by Jon LeSage, editor, Fleet Management Weekly
Automakers have had to change their standard operating procedures since being hit hard financially in 2008–2009. Fleet sales has been one of the changeovers tied into attempting to stabilize funding, remarketing, and increasing retail new vehicles sales at higher transaction prices. While the definition of fleet/commercial sales varies by who you’re talking to, it is considered to be around 15% to 20% of new vehicles sales and $65 billion in annual US auto purchases……
Fleet sales, especially to car rental companies, for years have been considered a “dumping ground” of product that hasn’t been selling to well on retail lots and that were subject to excess capacity. Discounted deliveries have been made to car rental, utility, and government fleets – primarily through the Detroit Three automakers. That’s hurt them financially – selling them for less than needed and when they repurchased them and sold them on wholesale markets.
More fiscally conservative automakers have been changing their fleet sales practices through their fleet sales department, captive finance, and remarketing teams. The vehicle options are getting better for fleets such as the Chevrolet Impala and Ford Fusion. They’re being more disciplined with fleets in pricing and funding arrangements, as well.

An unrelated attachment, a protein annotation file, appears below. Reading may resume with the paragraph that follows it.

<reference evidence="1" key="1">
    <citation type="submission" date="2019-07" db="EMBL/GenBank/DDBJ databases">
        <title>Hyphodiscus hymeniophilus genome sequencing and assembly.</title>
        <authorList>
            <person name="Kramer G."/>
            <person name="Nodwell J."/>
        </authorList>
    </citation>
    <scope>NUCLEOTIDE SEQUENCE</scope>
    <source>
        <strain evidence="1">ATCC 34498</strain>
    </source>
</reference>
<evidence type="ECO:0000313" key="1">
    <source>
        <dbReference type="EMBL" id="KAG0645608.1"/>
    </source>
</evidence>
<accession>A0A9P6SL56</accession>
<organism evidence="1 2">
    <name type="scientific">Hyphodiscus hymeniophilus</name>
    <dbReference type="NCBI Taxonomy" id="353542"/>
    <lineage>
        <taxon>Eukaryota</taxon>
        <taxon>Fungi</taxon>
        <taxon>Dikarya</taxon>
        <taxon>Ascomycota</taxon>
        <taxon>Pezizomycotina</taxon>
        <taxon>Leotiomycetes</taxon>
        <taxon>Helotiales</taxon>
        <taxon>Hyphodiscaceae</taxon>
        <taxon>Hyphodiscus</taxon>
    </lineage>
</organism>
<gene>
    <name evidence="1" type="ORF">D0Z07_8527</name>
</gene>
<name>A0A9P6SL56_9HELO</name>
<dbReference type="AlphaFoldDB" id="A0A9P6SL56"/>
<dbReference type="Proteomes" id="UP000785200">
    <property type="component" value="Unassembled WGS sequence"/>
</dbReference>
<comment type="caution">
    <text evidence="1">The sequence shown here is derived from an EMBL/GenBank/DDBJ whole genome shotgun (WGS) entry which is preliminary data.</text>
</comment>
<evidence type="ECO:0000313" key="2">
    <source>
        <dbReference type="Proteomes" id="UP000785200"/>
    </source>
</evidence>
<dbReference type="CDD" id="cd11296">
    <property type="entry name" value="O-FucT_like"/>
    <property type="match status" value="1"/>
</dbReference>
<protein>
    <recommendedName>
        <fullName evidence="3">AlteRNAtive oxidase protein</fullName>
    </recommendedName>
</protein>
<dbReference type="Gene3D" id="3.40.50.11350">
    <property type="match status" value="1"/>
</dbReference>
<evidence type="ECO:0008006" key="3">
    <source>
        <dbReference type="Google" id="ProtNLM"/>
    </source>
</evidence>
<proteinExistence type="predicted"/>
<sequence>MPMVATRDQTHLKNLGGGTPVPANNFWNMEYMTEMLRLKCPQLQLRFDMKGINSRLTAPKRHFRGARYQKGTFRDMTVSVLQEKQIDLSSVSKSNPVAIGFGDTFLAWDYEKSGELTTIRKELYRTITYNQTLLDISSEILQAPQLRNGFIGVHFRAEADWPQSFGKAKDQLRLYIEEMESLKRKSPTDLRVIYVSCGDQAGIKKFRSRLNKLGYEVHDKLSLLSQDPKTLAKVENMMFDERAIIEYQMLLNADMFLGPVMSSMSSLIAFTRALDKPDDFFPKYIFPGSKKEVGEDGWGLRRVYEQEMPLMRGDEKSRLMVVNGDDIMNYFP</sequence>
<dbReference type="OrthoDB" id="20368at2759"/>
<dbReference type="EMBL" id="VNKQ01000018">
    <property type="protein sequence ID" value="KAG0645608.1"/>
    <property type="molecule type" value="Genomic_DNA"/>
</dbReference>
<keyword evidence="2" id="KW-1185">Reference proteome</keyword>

“Fleet and even rental fleet are no longer dirty words deserving of blanket criticism,” said Maryann Keller, an auto industry consultant and former director at Dollar Thrifty Automotive Group Inc. “These are not unprofitable transactions, or at least for the manufacturer, they don’t have to be.”
Fleet purchases made up 19% of new vehicle sales this year through July for the seven largest automakers, according to Automotive News Data Center estimate. That’s down slightly from 20% for that same time period in 2012, and is line with the level reached for all of 2012.
Fleet remarketers have been part of the changing used vehicle landscape in recent years — protecting resale values and accessing new and emerging remarketing technologies. Automakers will be carefully watching resale values to determine the best ratio of fleet-to-retail sales and realistic production capacity. With new car manufacturing dropping to a 27-year low in 2009, demand has been strong and used vehicle values have seen a great deal of strength – some of it to historic highs. Used vehicle prices have been softening lately, but all things considered, are still doing very well. Automakers do say they’ll be tightening the supply as needed to protect their funding transactions. There are a lot of off-lease vehicles returning to market, and fleet categories are being carefully tracked – that includes auction activity in auto manufacturer off-rental program vehicles, off-rental/at risk vehicles, and through fleet/lease consignors. Automakers would like to keep supply and demand within a healthy balance.